you've received many more peer review comments than anticipated...
and so you are closing peer review within a few days. Meaning, I have to assume, that you spammed a bunch of reviewers and accepted all of their "accepts" to review and wasted everybody's time. If I knew a cast of thousands of reviewers were also laboring over this piece of junk, do you think I would have used hours of my precious time on it too??? This article was not a blog post, for me to take my time at commenting on if I felt like it and had a minute. You asked me to review it as I would for any other peer-reviewed publication.
How disrespectful is that?
I am having so much trouble getting creative about exam questions, and I only have to do a few for my co-taught course here (and I am responsible for far less material than the course director)! I feel an obligation to come up with something interesting and challenging, but that is still within the capabilities of the best students in the class. I think stereochemistry (my main topic) might be one of the hardest chemistry topics for which to do this. For one, it is so easy to accidentally screw up your design of the question because there are so many perspectives on molecules that can lead you astray. For two, I used all my good ideas last year and for the previous exam this year, so coming up with something fresh is really wracking my brain. For three, my mental prowess has checked OUT as of about two weeks ago, and I am feeling like I have oatmeal in my head. Stereochemical creativity and late pregnancy do not go well together.
I don't want to, and absolutely refuse to, go with the 'search the internet and find something someone else has done.' Nor do I want to just slightly alter some question from before, without incorporating a substantially different challenge of some kind. So, that leaves me with no choice but to wrack my brain and meditate until I chance upon some great idea for these questions. I'm gonna have to make sure I develop this skill, because in a few years I'll be on my own for the whole course, rather than just a couple of chapters. Dang.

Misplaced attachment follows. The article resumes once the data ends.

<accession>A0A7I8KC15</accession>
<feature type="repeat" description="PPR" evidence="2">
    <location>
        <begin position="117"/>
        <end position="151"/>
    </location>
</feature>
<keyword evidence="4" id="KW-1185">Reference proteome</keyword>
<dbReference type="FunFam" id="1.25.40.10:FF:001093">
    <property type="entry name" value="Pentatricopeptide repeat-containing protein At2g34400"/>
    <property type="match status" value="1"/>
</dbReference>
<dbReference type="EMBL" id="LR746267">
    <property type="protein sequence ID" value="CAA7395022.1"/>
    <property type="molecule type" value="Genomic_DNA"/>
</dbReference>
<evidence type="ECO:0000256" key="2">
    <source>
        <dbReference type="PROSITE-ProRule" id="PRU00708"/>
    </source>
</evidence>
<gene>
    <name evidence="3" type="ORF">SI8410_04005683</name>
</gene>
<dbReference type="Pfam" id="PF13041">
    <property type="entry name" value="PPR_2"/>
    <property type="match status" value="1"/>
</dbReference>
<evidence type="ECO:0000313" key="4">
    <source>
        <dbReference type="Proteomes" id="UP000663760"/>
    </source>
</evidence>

So I lol'd at myself today. I got an email announcing a call for applications to a certain cancer research foundation that said the following:
"This round of awards will focus on funding Treatment Science: studies of new ideas in man or laboratory support of a high impact clinical investigation." (emphasis mine)
and had my usual twinge of disappointment/irritation about using the term "man" for human-based research... every time I read or hear that it is like almost walking into a glass wall with a big cringe. But then I realized it's a PROSTATE cancer foundation, so yes, indeed, this is one place where it's wholly appropriate to use that term. I dunno if they realize that or not, but hey.
I want to blog about something so, soooo bad but I can't because of the inevitable gradual dissolution of my pseudonymity and the potential that the wrong people would read it...
If anyone wants to hear my possibly profanity-laden tirade, just spot me an email and I'll indulge you (as long as you are not a secret spy out to expose my frustration on this issue). GRRAAGGGH.
Is this normal?:
At my institution, NIH grants cannot be used to pay the salary of someone (whether PI, postdoc or grad student) on paid family leave (such as maternity leave) for more than two weeks of that leave. As far as I can tell, you are allowed to be off on maternity leave for up to three months of the project on which you are a PI without notifying NIH and giving back your money or otherwise changing around your budget, but the institution becomes responsible for covering that leave pay on general funds. This is happening for my grant, which normally covers a major portion of my salary and is cost-shared by my department. But while I'm away for maternity leave, the department has to foot 100% of my salary bill.
I can't tell if this is an NIH policy or what--Real support (particularly for young science moms) means dollars. It looks like despite the talking of big talk, they still leave the pressure of supporting research staff and PIs who have children on the PIs (in the cases of grad students and postdocs on leave) and institutions (in the case of PIs on leave).
But then there's this policy... and this one at NIAID, which provides supplements to PIs whose postdocs go on family leave so they can hire a technician for up to two years--which would address the transitioning of the project work (that I think it was drdrA who discussed before)... I am confused.